Home > UK Politics, Welsh Politics > At What Age Is Old Enough To Vote – How About Sweet 16?

At What Age Is Old Enough To Vote – How About Sweet 16?


The last hundred or so years, has witnessed disfranchised groups in various forms demanding the right to vote, whether it be the common man, Women or the lowering the age of both sexes to 18, but now there is a strong call to lower it again to 16. The pro Votes@16 campaigners seem to have the stronger debate with many facts and figures in comparison with those against who do not have a full argument against which leads to believe they fear a younger age range having the ability to vote.

The fact, that young people can be arrested, and deemed old enough to understand the consequences of their actions at the age of 10. At 16, a young person becomes responsible and to decide over their own health, leave school and decide on the route they take whether it is towards further and higher education, Apprenticeships or full time employment. Other things at 16, include Starting a family, Join and train in the Army and Living estranged from parents. Young people are taxed at the age of 16, thus one of the pro arguments claim “NO TAXATION WITHOUT REPRESENTATION” recalling the old American chant regarding the time they wanted representation due to paying taxes to the crown.

There are over 1.5 million 16 and 17 year olds in the UK. These young people are knowledgeable and passionate about the world in which they live, and are highly capable of engaging in the democratic system as much as any other citizen.  Other areas of the UK have already changed the voting age and lowered it to 16, these areas are Isle of Man, Jersey and Guernsey. It seen in various locations across Europe, Asia and South America, and for various different level of government they can vote for at 16, thus it wouldn’t be a huge difference if the UK were to do the same even if it was just the local and regional elections. In their last study, the Electoral commission found that 72% of young people within that age group were in support of the age being lowered.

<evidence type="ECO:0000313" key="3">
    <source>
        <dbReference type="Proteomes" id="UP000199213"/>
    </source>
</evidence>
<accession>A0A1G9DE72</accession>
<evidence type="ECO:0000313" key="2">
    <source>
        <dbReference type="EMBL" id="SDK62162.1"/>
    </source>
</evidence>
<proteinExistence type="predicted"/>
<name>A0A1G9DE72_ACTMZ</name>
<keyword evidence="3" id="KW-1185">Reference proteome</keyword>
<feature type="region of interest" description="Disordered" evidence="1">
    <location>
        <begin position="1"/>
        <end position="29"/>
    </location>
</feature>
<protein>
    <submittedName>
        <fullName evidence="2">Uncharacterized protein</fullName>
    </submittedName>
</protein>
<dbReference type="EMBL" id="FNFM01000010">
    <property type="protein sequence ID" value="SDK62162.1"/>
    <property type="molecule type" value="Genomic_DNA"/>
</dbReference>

Youth Organisations across the UK are in support of Votes@16 and have been for many years, which include BYC, UK Youth Parliament, Funky Dragon, Scottish Youth Parliament and a vast number of youth fora / Councils up and down the land. Political bodies such as the Scottish Parliament, the Welsh Assembly , and a vast number of political parties which include Labour, Plaid and the Liberal Democrats to name but a few. Many political parties start their membership from 15 which enables them to vote in internal ballots, so why are they not capable enough of doing the same for their party in elections? Due to the nature of UK politics, the devolved areas are not responsible for lowering the age to vote within their region, that right/power is still reserved to central government.

An EDM (Early Day Motion) has been put forward by Stephen Williams, and will be heard once sufficient time and support has been acquired for it. The fact that there is a fairly new parliament,  and many younger members’ means that there could possibility be more support to change the voting age from 18 to 16. A previous EDM brought forward by Julie Morgan, formerly Cardiff North MP had felt that it was an important motion to bring forward and to rectify the injustice and disenfranchisement of potential younger voters.

Those arguing against lowering the voting age, argue that it will be costly to attempt to raise young people’s interest, and strongly believe that it would be a huge drain and a waste of taxpayers’ money , which could be better used  locally or nationally to provide better services for all .  Another argument concerning votes for 16 year olds is that young people of that age, would only focus around one issue e.g. environmental issues or the ongoing conflict in Iraq. At that age they are deemed to lack maturity and experience, and there are even moves for the vote to be raised to 21 rather than dropped to 16.